From Adam to Abraham
From the time of Adam’s blunder until the appearance of Abraham on the stage of world history, only three significant events took place. Cain and Abel had a fight and Abel lost. A deluge of Biblical proportions wiped out everyone except for a guy named Noah and his family, and an enormously ambitious construction project known as the Tower of Babel ended in bankruptcy.
Of course, a lot more happened in the nineteen hundred years that passed between the time of Adam and the life of Abraham, but in terms of the overarching meaning of human history, those three events were about it. Here’s why.
After Adam messed things up, God decided to stand back (actually Adam had shoved Him aside), take a more laissez-faire approach to matters, and wait for people to rise to the challenge of undoing the damage of Adam. Unfortunately, while God was waiting patiently, there was little effort made in the right direction. In fact, most of what was taking place made matters even worse, and people just moved farther and farther away from God. Though we are not going to examine Cain and Abel, the flood, or the Tower of Babel in any detail, suffice it to say that each represents a qualitative step in the wrong direction.
So while God was hoping and waiting for mankind to reverse direction—or if not mankind, then at least a nation or two—His waiting seemed to be in vain.
Then, one day it happened. With the appearance of Abraham, hope for mankind had been rekindled. Abraham (as we have already seen on pages 16-20) was a person who was able to see through the veil cast by the myths, and dogmas of his time, and make a clean break with the prevailing norms of consciousness. He was truly one of a kind. Abraham thought and lived differently from everyone else, and he was headed in the right direction.
The Mission: God and Abraham Strike a Deal
God wasn’t about to let a golden opportunity slip through His fingers, and so He initiated a remarkable relationship with Abraham.
“And God said to Abraham; ‘Lech Lecha, Go for yourself [not for Me] and leave your land, the community of your birth, your father’s home and head for the land that I will show you. And I will transform you into a great nation and I will bless you, and make you well known and you will be a blessing. And those who bless you, I will bless; and those who curse you, I will curse—and blessing and goodness will come to all the families of the earth, through you.”
In Abraham, God saw the makings of mankind’s way home. In Abraham, God saw a person who had the ability to raise a family that would grow into a nation capable of being a beacon for all the families and all the nations of the earth.
“And Abraham was ninety-nine years old when God appeared to him and said, ‘I am the ultimate force in creation, and you will walk before me and represent me with integrity. And I will set my Covenant between Me and between you and I will greatly increase you … And I pledge My Covenant between Me and you and your offspring after you, throughout their generations—an eternal covenant—that I, God, will maintain a unique relationship with you and your descendants after you’ … And God said further to Abraham, ‘and as for you, your obligation is to vigilantly preserve My Covenant, you as well as your descendants after you, forever.'”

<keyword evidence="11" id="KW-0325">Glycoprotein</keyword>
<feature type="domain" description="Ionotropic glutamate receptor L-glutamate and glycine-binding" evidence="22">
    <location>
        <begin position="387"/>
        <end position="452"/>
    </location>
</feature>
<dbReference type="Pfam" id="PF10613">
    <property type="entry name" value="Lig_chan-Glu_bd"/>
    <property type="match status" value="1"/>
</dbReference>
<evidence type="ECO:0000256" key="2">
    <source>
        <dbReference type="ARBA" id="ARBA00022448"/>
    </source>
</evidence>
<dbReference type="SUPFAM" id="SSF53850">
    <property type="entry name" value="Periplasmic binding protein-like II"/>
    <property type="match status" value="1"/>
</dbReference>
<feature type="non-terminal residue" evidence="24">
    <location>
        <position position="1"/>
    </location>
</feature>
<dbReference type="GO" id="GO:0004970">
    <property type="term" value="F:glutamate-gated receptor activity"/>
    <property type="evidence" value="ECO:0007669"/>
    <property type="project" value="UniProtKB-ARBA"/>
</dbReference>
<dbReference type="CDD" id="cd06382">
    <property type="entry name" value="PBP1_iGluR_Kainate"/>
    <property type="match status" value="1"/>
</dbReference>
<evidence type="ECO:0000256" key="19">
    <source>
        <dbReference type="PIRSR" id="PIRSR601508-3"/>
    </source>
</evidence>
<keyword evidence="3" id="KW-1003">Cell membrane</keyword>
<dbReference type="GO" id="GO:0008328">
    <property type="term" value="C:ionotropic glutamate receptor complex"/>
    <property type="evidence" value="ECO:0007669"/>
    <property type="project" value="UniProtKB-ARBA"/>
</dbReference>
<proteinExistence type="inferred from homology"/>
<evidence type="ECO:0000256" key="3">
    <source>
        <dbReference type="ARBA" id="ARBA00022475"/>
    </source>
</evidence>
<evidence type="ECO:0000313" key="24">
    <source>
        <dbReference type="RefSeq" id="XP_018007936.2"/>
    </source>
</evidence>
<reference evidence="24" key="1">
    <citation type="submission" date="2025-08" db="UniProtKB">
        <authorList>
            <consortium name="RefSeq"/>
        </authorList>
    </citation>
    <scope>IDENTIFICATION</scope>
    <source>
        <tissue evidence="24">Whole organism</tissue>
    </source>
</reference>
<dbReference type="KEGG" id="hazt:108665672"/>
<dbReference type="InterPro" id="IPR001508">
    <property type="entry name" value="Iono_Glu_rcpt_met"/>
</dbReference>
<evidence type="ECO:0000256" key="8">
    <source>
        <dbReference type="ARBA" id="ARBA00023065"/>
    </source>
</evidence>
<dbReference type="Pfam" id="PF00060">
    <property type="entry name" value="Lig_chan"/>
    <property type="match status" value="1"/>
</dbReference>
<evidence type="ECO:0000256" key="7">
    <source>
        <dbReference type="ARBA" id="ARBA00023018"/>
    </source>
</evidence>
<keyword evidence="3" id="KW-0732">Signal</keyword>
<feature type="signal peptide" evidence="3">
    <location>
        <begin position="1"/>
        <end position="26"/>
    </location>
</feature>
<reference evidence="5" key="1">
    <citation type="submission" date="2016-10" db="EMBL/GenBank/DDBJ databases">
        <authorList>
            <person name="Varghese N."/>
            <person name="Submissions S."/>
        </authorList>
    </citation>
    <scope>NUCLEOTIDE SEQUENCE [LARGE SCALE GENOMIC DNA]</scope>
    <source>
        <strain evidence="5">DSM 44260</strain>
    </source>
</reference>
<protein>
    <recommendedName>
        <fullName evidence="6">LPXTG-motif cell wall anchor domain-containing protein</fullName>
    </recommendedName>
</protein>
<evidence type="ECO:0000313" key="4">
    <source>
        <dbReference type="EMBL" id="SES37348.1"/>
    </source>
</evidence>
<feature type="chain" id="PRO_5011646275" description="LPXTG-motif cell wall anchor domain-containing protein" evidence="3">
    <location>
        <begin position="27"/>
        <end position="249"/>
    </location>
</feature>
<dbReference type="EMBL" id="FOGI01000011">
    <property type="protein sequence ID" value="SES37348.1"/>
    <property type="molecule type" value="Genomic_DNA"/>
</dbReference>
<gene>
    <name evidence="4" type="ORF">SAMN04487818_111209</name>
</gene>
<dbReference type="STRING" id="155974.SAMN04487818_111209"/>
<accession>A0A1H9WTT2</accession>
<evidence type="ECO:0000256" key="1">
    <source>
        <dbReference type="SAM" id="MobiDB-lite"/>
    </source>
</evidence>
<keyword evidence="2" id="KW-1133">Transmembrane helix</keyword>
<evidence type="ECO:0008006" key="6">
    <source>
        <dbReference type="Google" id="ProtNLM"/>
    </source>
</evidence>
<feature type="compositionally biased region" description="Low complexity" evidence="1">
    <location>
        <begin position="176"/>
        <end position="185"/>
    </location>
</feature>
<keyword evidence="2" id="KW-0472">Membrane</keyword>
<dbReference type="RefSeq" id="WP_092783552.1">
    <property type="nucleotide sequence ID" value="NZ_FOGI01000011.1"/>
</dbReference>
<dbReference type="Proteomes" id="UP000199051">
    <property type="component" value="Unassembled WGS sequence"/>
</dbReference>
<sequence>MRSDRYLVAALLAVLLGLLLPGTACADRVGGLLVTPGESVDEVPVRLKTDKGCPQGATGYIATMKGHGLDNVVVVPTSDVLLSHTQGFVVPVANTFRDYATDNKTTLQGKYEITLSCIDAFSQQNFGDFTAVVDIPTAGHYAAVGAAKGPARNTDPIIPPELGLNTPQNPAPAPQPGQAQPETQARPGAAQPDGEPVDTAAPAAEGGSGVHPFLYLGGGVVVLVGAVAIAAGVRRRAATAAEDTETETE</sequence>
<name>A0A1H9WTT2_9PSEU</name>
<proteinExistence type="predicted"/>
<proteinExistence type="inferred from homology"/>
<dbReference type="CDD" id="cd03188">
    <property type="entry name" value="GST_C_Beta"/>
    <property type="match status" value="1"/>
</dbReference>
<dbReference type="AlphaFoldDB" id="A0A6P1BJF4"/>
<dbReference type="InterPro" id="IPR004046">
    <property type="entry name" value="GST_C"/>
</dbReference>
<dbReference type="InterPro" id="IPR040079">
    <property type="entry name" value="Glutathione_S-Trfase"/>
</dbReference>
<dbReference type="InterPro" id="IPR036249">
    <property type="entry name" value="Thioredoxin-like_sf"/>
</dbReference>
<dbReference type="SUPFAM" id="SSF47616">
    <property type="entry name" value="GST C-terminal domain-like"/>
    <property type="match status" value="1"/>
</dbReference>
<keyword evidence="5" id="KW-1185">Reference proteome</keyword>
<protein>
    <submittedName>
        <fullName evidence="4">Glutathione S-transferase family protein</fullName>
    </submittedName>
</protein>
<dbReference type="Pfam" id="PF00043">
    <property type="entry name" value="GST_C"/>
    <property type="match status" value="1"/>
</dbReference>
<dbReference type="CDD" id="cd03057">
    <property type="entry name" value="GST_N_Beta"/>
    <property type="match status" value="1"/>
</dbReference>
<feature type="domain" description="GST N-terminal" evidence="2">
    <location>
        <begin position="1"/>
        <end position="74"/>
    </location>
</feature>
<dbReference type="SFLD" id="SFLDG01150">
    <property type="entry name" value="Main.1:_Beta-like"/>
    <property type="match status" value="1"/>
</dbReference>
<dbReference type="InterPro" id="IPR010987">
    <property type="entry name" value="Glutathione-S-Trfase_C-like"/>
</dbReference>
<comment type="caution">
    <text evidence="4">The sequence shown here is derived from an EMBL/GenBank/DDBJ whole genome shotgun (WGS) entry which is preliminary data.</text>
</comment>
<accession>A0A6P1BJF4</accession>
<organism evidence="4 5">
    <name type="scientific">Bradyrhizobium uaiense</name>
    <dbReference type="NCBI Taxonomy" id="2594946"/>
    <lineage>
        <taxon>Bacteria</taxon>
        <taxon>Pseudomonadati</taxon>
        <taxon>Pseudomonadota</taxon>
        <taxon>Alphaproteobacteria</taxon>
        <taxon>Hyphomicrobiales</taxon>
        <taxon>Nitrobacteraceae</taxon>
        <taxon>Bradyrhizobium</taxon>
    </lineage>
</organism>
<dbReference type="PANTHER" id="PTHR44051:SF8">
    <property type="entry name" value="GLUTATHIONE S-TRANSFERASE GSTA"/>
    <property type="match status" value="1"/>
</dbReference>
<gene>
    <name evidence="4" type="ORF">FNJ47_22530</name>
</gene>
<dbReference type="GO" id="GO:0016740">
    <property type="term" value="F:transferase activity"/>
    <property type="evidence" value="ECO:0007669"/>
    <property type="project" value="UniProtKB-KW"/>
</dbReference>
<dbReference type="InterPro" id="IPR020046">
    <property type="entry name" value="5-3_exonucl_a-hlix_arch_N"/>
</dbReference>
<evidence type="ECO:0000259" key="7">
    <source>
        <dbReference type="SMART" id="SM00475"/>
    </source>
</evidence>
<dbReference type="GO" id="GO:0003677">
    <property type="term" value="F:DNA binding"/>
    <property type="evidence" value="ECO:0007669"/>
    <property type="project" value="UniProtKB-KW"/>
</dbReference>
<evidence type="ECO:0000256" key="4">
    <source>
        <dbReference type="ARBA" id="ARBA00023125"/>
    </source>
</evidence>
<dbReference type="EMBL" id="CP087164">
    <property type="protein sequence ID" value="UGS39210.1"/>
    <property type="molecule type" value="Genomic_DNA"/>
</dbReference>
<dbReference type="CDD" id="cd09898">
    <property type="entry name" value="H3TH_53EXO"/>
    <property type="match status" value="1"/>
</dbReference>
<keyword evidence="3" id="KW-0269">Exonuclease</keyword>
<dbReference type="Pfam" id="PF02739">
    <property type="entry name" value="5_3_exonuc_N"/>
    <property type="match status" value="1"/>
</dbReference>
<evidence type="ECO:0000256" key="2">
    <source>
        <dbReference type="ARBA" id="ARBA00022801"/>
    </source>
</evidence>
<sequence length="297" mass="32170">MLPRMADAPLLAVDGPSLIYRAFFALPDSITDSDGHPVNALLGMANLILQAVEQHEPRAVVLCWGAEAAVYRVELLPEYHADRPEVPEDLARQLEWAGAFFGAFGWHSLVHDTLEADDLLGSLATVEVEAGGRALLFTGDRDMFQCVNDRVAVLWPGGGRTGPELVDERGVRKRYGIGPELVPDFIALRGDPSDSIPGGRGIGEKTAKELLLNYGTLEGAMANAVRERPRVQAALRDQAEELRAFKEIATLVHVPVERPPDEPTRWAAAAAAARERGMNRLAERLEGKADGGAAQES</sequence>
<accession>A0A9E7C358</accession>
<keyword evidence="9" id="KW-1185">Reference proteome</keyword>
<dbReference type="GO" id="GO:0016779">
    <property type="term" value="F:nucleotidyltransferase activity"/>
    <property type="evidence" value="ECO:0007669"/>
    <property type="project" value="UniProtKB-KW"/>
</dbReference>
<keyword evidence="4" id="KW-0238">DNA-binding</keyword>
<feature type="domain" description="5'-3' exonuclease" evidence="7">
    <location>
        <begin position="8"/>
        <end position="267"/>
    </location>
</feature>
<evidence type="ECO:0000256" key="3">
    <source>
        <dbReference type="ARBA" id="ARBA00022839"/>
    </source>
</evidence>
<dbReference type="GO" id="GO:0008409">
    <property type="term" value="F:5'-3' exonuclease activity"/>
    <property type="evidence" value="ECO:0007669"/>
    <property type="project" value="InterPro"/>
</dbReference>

In this covenantal agreement between God and Abraham, we have the establishment of a two-way relationship—an indissoluble partnership—that on the one hand establishes Abraham’s descendants as God’s point men in the world, while also committing God to using the totality of His absolute power to aid and support them in that endeavor. And the whole purpose of this partnership was nothing less than to remedy all the damage left in Adam’s wake, and to lead humanity to its ultimate purpose. Eventually, all the goodness, benefit, and blessing that God had intended for Adam and his descendants, would at last find its way to humanity through Abraham and his descendants.
“This covenant imposed binding obligations on both parties involved. Abraham herein committed himself to becoming God’s partner in both the repairing of creation and moving it to its final destiny.”
Malbim, 19th century Biblical commentator
It was with this uniquely outstanding human being, Abraham, that God entered into a covenant, and it was with the sealing of this covenant that history would begin a wide turn in the right direction. Though this turn would prove to be so wide that at times history did little more than creep along, still, the momentum created by Abraham and affirmed by God was so powerful that there was no stopping its ultimate success.
* In speaking about the first human beings, Adam and Eve, I will be referring to them collectively as Adam, or Man. This is not meant to slight Eve or any other women who have come since; it’s just a simpler way of doing things. Adam, in our context, means the original, prototypical human being. In truth, the nature of the first human beings is a very deep subject that is dealt with at length in the classical texts and is beyond the scope of this book.
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Shimon Apisdorf is an award-winning author whose books have been read by hundreds of thousands of people around the world. He has gained a world-wide reputation for his ability to extract the essence of classical Jewish wisdom and show how it can be relevant to issues facing the mind, heart and soul in today’s world. Shimon grew up in Cleveland, Ohio, and studied at the University of Cincinnati, Telshe Yeshiva of Cleveland and the Aish HaTorah College of Jewish Studies in Jerusalem. He currently resides with his wife, Miriam, and their children in Baltimore. The Apisdorfs enjoy taking long walks, listening to the music of Sam Glaser and going to Orioles games.
Shimon can be reached at sjap[email protected]
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